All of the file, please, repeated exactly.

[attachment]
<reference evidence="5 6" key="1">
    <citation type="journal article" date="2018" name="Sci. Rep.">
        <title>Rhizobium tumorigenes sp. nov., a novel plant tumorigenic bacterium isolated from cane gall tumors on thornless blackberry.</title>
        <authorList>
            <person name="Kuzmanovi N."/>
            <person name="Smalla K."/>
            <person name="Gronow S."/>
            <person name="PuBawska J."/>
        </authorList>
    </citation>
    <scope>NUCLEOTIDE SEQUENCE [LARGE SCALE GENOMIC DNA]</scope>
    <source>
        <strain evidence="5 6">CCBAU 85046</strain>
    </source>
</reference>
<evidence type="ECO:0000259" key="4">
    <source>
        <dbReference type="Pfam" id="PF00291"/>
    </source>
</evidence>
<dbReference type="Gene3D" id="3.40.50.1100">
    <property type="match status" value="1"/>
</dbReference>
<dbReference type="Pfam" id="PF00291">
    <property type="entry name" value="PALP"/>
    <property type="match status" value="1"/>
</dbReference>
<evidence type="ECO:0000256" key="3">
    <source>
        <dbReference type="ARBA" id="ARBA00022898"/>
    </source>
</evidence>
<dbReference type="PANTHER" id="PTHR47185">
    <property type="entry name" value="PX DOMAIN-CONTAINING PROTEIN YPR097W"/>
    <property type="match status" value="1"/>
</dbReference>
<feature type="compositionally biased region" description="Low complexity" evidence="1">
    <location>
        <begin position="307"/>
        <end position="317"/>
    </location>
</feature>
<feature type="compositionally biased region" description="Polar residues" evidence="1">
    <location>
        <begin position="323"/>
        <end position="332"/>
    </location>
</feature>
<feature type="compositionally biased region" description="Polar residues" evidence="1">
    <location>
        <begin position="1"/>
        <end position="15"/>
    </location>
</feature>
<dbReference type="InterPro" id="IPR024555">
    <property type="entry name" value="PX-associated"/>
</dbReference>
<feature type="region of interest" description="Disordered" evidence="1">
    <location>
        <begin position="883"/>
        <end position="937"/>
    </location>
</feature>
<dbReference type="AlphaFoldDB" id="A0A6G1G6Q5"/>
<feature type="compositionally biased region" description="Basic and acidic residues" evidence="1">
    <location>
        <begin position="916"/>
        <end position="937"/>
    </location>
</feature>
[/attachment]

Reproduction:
<reference evidence="5 6" key="1">
    <citation type="journal article" date="2018" name="Sci. Rep.">
        <title>Rhizobium tumorigenes sp. nov., a novel plant tumorigenic bacterium isolated from cane gall tumors on thornless blackberry.</title>
        <authorList>
            <person name="Kuzmanovi N."/>
            <person name="Smalla K."/>
            <person name="Gronow S."/>
            <person name="PuBawska J."/>
        </authorList>
    </citation>
    <scope>NUCLEOTIDE SEQUENCE [LARGE SCALE GENOMIC DNA]</scope>
    <source>
        <strain evidence="5 6">CCBAU 85046</strain>
    </source>
</reference>
<evidence type="ECO:0000259" key="4">
    <source>
        <dbReference type="Pfam" id="PF00291"/>
    </source>
</evidence>
<dbReference type="Gene3D" id="3.40.50.1100">
    <property type="match status" value="1"/>
</dbReference>
<dbReference type="Pfam" id="PF00291">
    <property type="entry name" value="PALP"/>
    <property type="match status" value="1"/>
</dbReference>
<evidence type="ECO:0000256" key="3">
    <source>
        <dbReference type="ARBA" id="ARBA00022898"/>
    </source>
</evidence>
<dbReference type="PANTHER" id="PTHR47185">
    <property type="entry name" value="PX DOMAIN-CONTAINING PROTEIN YPR097W"/>
    <property type="match status" value="1"/>
</dbReference>
<feature type="compositionally biased region" description="Low complexity" evidence="1">
    <location>
        <begin position="307"/>
        <end position="317"/>
    </location>
</feature>
<feature type="compositionally biased region" description="Polar residues" evidence="1">
    <location>
        <begin position="323"/>
        <end position="332"/>
    </location>
</feature>
<feature type="compositionally biased region" description="Polar residues" evidence="1">
    <location>
        <begin position="1"/>
        <end position="15"/>
    </location>
</feature>
<dbReference type="InterPro" id="IPR024555">
    <property type="entry name" value="PX-associated"/>
</dbReference>
<feature type="region of interest" description="Disordered" evidence="1">
    <location>
        <begin position="883"/>
        <end position="937"/>
    </location>
</feature>
<dbReference type="AlphaFoldDB" id="A0A6G1G6Q5"/>
<feature type="compositionally biased region" description="Basic and acidic residues" evidence="1">
    <location>
        <begin position="916"/>
        <end position="937"/>
    </location>
</feature>